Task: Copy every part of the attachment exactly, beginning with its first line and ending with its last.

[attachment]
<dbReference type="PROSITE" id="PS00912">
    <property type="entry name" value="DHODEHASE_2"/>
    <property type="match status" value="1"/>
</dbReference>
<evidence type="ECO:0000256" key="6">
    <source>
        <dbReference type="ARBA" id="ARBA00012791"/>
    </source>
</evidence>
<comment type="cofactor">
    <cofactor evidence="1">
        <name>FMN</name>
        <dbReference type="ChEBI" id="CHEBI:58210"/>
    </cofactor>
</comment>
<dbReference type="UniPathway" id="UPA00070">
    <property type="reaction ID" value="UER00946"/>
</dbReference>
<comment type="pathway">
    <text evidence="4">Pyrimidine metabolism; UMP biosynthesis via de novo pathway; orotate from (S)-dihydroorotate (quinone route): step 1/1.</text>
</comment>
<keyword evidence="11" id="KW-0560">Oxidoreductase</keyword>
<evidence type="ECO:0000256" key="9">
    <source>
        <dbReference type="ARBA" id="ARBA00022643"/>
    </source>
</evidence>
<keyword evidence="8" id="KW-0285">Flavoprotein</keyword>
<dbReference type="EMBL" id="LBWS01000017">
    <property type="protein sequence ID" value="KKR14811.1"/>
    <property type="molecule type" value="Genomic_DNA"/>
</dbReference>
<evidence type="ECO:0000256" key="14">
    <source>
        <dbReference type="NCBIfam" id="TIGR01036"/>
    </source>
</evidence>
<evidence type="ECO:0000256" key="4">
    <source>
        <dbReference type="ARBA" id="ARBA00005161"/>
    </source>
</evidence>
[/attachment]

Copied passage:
<dbReference type="PROSITE" id="PS00912">
    <property type="entry name" value="DHODEHASE_2"/>
    <property type="match status" value="1"/>
</dbReference>
<evidence type="ECO:0000256" key="6">
    <source>
        <dbReference type="ARBA" id="ARBA00012791"/>
    </source>
</evidence>
<comment type="cofactor">
    <cofactor evidence="1">
        <name>FMN</name>
        <dbReference type="ChEBI" id="CHEBI:58210"/>
    </cofactor>
</comment>
<dbReference type="UniPathway" id="UPA00070">
    <property type="reaction ID" value="UER00946"/>
</dbReference>
<comment type="pathway">
    <text evidence="4">Pyrimidine metabolism; UMP biosynthesis via de novo pathway; orotate from (S)-dihydroorotate (quinone route): step 1/1.</text>
</comment>
<keyword evidence="11" id="KW-0560">Oxidoreductase</keyword>
<evidence type="ECO:0000256" key="9">
    <source>
        <dbReference type="ARBA" id="ARBA00022643"/>
    </source>
</evidence>
<keyword evidence="8" id="KW-0285">Flavoprotein</keyword>
<dbReference type="EMBL" id="LBWS01000017">
    <property type="protein sequence ID" value="KKR14811.1"/>
    <property type="molecule type" value="Genomic_DNA"/>
</dbReference>
<evidence type="ECO:0000256" key="14">
    <source>
        <dbReference type="NCBIfam" id="TIGR01036"/>
    </source>
</evidence>
<evidence type="ECO:0000256" key="4">
    <source>
        <dbReference type="ARBA" id="ARBA00005161"/>
    </source>
</evidence>